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IP and Green Tech SC Examines Global Role for IP in Environmental Policy

by Patrick Breslin (BRESLIN CONSULTING LLC – U.S.A.)

The AIPPI Standing Committee on IP and Green Technology is working in earnest to complete a Position Paper to examine the rapidly changing landscape for the role of IP and related policies in promoting green technologies. The paper is scheduled for release by the London World Congress in September 2019. While the roles of IP and innovation are a constant where environmentally sound technologies are needed, the contexts and issues at play are very dynamic—they don’t stand still. More importantly, the urgency of the problems such technologies seek to address—that is, a safer environment for generations to come—requires attention on an accelerated basis. One need only witness record high global temperatures and unprecedented levels of natural disasters seen worldwide.

The paper will both update and expand on the Standing Committee’s prior work on green IP and tech issues. Past efforts include its report entitled “Climate Change and Environmental Technologies – the Role of Intellectual Property, esp. Patents”—published at the 2014 AIPPI World Congress in Toronto, Canada—which focused in part on IP granting policies (e.g. Accelerated Examination Procedures, or “AEP”) established in various countries. The new position paper also emanates from the Standing Committee’s prior work on AIPPI resolutions (e.g. “Patent Rights and Green Technology / Climate Change,” which was adopted at the 2016 AIPPI World Congress in Milan, Italy). Meanwhile, the position paper will continue to recognize and seek to complement the work from other country- and region-based initiatives, as well as the work of international organizations, from TRIPS trade agreements, to the multilateral efforts of the UN, WIPO, the EPO, the OECD and others.

As Chair Natalie Raffoul notes, “The IP and Green Technology Committee members are actively engaged and sharing new developments at country and regional levels. While progress in areas like AEPs have shown promise, for example, maintaining a level of consistency internationally may need more attention and focus.” The committee is also considering a need to observe and better understand wider interactions between IP-related policies like AEPs and other relevant policy areas, such as those promoting investments in green IP and technology development through other instruments and contexts. Noteworthy among these may be “downstream” environmental policies that have demand-side effect on the use of green tech, tax- and fee-related incentives for developers of early stage tech and IP in the area, and policies that promote or require greener production practices and consumption habits for industry and individuals, respectively.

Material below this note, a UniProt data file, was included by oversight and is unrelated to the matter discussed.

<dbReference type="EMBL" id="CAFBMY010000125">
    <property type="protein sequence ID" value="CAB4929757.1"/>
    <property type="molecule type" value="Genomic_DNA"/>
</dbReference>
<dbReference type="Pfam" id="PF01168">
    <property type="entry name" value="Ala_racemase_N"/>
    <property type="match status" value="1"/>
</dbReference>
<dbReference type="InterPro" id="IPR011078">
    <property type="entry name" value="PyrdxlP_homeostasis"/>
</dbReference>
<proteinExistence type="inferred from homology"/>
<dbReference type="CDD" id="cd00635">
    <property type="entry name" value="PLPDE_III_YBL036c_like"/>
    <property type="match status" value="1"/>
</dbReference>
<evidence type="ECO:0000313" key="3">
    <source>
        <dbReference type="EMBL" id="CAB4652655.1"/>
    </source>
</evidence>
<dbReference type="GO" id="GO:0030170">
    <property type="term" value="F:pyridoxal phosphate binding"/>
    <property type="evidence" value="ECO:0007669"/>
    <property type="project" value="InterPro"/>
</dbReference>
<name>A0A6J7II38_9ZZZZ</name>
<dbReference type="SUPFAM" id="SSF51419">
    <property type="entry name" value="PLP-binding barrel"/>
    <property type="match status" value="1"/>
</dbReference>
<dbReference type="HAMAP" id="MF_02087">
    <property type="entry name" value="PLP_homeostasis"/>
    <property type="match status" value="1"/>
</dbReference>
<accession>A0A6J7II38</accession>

While the Position Paper will focus on IP’s role on a global level—the forte of AIPPI—the Standing Committee is finding that consistency between different, but interconnected, policy areas is worth observing as well. For example, useful definitions of technologies and technology types qualifying as “green” or “environmentally sound” are identifiable and, yet, sometimes lack uniformity. Differences might be appropriate depending on the case, but the committee sees merit in developing common views of green technology language geared to the same end. This vision of future common ground may inspire coordination and more effective communication regarding relevant policies and practices themselves—both in IP-related areas and other green technology policy areas. As Ms. Raffoul notes, in the end, every country, citizen and policy maker on the planet is affected by the critical issues at stake. Thus, developing common language around green technology terms and qualifying criteria broadens the conversation, with potential avenues for improving multi-pronged efforts at identifying and innovating green IP—and improving the future of the planet.

Ms. Raffoul also notes that members are seeing areas where robust green IP-related policy was once put in place but may at times be less effectively implemented, and/or less supported by current political leadership in the area. The position paper will thus examine the status of previous goals for green IP and reinforce key principles and guidance set forth in the past, while re-examining the best next steps for governments and the IP community in the current context.